FWIW, I was told in person by the AA ballistics lab manager that despite all the sourcing, the propellants were always kept to a +/- 3% of the reference propellant for any particular canister grade designation.
     

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  15. mnhntr

    mnhntr Member

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    Ya that looks like it. Like I said, I have had no problems as of yet but I have only used 3 containers so far.
     
  16. mnhntr

    mnhntr Member

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    I just went and looked at mine and it says made in Montana and looks more uniform in size. Every grain looks the same size and shape.
     
  17. GLOOB

    GLOOB Member

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    AA#5 has been cited as blowing up a lot of 40SW Glocks. Perhaps this is the reason. Even if the powder is tested to perform within 3% by charge weight, I bet a lot of people are using powder throwers or dippers and they're not recalibrating with new lots.
     
  18. Walkalong

    Walkalong Moderator

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    My pics were magnified. The smaller stuff is real fine. Not as fine as AA #9 though. Very similar to HS-6, or at least my one pound of it.
     
  19. Galil5.56

    Galil5.56 Member

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    That going by what is said at "the gun zone"? Place also mentions KB's in other cals with AA#5 (.45 ACP), using supposed charge weights for bullet weight and type FAR below max... IMO, the extreme density of AA#5 used in rather large volume cases relative to the charge, is a liability for folks who do not look for or inspect cases for propellant level prior to seating for a double charge, and either think they missed a case, and add another charge, or several more and get a classic KB. I can see recalibration being an issue w/o weight checking, but weighing should be the standard used to make sure what you think you dip, is what weight you want and get.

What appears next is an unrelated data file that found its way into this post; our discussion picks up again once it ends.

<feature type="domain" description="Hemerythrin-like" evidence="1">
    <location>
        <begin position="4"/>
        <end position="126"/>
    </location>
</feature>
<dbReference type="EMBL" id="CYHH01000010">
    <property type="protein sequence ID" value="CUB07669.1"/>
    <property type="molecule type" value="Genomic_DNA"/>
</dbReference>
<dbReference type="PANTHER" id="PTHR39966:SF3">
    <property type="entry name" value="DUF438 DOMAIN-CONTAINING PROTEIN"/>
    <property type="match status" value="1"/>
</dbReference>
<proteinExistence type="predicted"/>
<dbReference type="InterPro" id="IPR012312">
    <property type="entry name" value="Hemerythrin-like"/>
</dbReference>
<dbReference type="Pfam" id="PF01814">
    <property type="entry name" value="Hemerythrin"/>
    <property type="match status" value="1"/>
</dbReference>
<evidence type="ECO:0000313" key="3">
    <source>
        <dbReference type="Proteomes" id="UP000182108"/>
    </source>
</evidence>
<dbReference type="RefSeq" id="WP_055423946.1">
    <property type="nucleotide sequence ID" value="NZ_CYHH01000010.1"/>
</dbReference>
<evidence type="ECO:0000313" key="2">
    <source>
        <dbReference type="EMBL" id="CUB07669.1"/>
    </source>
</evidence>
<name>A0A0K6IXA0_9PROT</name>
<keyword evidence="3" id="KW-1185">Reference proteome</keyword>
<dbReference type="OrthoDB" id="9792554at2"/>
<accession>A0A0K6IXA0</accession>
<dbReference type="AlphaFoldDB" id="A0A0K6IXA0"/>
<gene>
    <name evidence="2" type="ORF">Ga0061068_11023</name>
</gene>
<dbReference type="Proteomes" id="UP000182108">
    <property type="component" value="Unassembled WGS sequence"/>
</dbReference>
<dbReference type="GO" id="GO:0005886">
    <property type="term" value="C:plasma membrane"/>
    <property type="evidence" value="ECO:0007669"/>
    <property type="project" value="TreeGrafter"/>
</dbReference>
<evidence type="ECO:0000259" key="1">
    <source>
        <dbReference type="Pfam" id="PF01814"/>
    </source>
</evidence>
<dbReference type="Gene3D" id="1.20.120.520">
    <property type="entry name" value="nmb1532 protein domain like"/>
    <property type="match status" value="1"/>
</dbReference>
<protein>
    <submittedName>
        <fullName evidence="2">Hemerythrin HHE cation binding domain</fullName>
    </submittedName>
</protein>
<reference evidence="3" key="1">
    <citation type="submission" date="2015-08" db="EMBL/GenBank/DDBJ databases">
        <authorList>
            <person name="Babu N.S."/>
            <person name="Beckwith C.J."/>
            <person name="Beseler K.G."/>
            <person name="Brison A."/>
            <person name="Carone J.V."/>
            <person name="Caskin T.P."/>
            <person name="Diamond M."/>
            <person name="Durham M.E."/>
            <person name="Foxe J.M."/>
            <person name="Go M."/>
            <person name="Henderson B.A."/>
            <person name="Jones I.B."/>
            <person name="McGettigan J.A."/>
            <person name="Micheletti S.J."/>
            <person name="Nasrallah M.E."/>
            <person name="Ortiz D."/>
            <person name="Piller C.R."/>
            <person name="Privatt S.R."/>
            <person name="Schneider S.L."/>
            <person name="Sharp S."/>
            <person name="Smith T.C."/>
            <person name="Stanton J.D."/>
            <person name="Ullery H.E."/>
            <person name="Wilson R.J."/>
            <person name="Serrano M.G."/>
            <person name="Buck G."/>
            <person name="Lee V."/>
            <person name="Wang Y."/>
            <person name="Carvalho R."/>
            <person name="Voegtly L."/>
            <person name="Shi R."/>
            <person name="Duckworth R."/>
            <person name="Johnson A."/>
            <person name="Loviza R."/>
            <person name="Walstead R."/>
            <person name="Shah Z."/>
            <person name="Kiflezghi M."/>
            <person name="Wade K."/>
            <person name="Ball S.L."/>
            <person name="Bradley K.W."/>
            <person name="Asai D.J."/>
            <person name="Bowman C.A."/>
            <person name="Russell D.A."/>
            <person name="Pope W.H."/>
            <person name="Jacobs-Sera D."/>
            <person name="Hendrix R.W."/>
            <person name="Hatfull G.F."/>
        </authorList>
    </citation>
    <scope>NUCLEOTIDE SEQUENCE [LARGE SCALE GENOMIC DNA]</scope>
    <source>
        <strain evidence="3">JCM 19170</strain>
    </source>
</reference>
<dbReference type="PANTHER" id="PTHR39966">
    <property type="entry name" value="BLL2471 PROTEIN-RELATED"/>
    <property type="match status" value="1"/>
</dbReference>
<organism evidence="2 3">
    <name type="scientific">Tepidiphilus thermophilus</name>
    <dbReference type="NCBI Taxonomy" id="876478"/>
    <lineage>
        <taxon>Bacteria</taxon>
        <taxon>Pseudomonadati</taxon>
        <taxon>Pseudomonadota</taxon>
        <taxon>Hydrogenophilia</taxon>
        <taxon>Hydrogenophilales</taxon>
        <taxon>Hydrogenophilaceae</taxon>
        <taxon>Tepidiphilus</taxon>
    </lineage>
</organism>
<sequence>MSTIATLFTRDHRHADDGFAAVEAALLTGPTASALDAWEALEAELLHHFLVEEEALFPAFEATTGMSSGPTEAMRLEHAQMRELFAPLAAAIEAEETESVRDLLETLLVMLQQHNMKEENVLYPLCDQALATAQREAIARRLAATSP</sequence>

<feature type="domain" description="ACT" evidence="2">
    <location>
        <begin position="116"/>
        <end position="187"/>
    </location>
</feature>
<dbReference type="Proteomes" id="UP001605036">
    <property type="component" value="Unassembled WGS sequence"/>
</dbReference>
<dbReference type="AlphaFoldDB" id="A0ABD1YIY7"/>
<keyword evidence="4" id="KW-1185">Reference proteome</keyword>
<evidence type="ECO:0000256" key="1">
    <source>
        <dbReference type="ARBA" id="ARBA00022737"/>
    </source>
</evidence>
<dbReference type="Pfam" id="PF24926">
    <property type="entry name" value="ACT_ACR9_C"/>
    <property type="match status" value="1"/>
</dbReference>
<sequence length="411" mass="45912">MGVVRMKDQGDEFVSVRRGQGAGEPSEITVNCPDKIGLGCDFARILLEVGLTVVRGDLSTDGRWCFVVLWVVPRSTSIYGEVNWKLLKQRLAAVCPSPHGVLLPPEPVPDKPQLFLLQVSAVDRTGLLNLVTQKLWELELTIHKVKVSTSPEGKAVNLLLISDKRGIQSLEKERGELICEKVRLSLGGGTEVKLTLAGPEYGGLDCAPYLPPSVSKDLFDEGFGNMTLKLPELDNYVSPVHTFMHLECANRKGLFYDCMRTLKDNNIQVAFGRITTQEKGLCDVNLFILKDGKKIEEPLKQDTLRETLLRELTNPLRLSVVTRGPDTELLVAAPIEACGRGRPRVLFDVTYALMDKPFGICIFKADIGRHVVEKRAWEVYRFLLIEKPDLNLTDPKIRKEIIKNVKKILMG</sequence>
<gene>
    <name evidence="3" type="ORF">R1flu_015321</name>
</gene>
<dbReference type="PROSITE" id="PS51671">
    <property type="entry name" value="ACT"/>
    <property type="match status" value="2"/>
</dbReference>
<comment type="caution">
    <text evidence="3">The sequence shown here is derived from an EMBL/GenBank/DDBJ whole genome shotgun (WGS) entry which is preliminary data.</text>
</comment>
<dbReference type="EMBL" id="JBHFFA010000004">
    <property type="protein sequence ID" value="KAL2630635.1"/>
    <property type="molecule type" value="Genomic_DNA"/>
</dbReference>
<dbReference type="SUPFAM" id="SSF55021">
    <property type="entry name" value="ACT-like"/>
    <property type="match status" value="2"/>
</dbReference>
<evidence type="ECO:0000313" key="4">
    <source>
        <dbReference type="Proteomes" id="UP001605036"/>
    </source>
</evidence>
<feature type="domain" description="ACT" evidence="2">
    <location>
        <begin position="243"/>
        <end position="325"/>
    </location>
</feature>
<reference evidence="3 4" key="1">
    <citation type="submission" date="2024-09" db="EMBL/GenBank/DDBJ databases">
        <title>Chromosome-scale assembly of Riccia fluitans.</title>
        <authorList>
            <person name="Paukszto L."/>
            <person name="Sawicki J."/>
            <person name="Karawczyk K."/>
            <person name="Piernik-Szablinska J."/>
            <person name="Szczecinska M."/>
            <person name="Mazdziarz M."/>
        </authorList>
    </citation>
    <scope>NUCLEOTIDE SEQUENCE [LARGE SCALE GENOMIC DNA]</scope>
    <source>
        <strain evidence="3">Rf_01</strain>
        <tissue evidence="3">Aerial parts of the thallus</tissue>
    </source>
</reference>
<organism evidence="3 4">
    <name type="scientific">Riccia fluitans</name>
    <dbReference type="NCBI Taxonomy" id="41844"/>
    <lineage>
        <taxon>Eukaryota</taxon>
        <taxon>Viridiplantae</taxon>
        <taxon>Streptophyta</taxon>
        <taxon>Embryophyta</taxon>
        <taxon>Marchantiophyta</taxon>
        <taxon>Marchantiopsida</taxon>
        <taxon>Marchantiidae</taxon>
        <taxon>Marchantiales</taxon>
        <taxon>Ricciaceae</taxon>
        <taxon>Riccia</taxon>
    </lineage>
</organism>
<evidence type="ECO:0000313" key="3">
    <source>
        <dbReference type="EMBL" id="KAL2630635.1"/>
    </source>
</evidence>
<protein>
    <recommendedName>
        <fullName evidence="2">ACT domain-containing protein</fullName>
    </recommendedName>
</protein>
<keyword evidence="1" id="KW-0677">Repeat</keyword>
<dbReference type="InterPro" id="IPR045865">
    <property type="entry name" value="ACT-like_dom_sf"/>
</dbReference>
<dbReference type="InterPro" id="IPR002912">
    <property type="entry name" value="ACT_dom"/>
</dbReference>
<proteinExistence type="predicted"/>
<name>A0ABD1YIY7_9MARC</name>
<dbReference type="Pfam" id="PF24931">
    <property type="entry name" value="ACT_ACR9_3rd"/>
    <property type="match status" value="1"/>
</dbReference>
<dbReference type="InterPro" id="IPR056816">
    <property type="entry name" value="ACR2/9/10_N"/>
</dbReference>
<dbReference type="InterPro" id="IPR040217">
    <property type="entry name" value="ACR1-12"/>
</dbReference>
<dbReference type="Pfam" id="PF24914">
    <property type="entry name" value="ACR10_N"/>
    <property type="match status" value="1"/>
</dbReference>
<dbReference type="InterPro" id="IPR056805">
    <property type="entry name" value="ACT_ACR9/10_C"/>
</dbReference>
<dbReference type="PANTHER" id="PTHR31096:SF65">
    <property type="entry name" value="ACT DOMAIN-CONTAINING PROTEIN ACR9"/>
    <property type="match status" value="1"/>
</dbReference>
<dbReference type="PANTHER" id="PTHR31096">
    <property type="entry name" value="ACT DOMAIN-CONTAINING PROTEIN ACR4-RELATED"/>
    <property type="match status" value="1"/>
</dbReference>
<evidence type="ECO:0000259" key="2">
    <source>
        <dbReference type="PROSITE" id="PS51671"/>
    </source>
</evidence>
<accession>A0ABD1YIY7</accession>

FWIW, even assuming proper charge weights are used, Hodgdon used to add a waring to their .40 S&W data in the 90's about not using it in pistols with less than fully supported chambers... Wonder who they were all but saying? AFAIK, there has never been an actual "bad batch" of AA#5 sold (and then recalled), but of course could always happen. Again, like so many other instances of gun in full battery KB's, it falls back many times to operator error.
     
  20. GLOOB

    GLOOB Member

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    ^That's just it. I'm suggesting that maybe proper charge weights WEREN'T used. A lot of people buy a powder dispenser for each toolhead/load, and they never change it. Or they use an Auto Disk and write down the settings. If AA is titrating lots of different powders to the same specs by weight, but with wildly varying grain size/shape, then anyone relying on volumetric measuring without proper safety checks is bound to have a bad day, sooner or later. Not knocking the powder. Lots of people swear by it. Just putting out a reminder that it is important to calibrate new lots of powder, esp if it's AA#5. See pic #7.
     
    Last edited: Mar 29, 2012
  21. 1SOW

    1SOW Member

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    Galil5.56:
    The last I bought was most like this pic. R E A L L Y small and dense powder. A light 9mm charge could be dropped almost three times in one case.
     
  22. joneb

    joneb Member

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    So if the burn rate and the grains per cubic centimeter are kept + or - 3% and my current load is 6.0gr of AA#5, and then I get a new can of #5 I should reduce the load to 5.6gr ?
     
  23. Galil5.56

    Galil5.56 Member

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    The +/- I mention, only relates to "speed"/ballistic performance of the propellant, and no mention was made (not customary anyways) to apply that std with regard of grains per cc. Obviously the maker/seller will want to try to keep a certain density/type/appearance for a certain named canister grade propellant, but again they work up and publish data with charge weights, not use x cc's to achieve y. Work up is what is used to help compensate for lot varience, and even if you have a 'slow' lot, the stated max is never to be exceeded.

    Lee relies on, and is well known for stating use x dipper with y propellant without the need for weighing, and a significant change of propellant properties for a given name/number would not be good. At least in my experience using Lee fixed volumetric scoops/disks/bushings, they typically throw light from their stated spec with different lots of the same named propellant. Also, even if the dipper drops dead on, a lot of the data they supply is extremely light for the given round.

    As always, weight specified is the guidepost regardless of any potential or actual change in propellant density, physical appearance, etc. Sure, a different dipper may need to be used, or a volumetric measure may need to be "recalibrated" (changed) to achieve a certain weight from one lot to the next, and again why use of a scale is absolutely mandatory IMO and experience.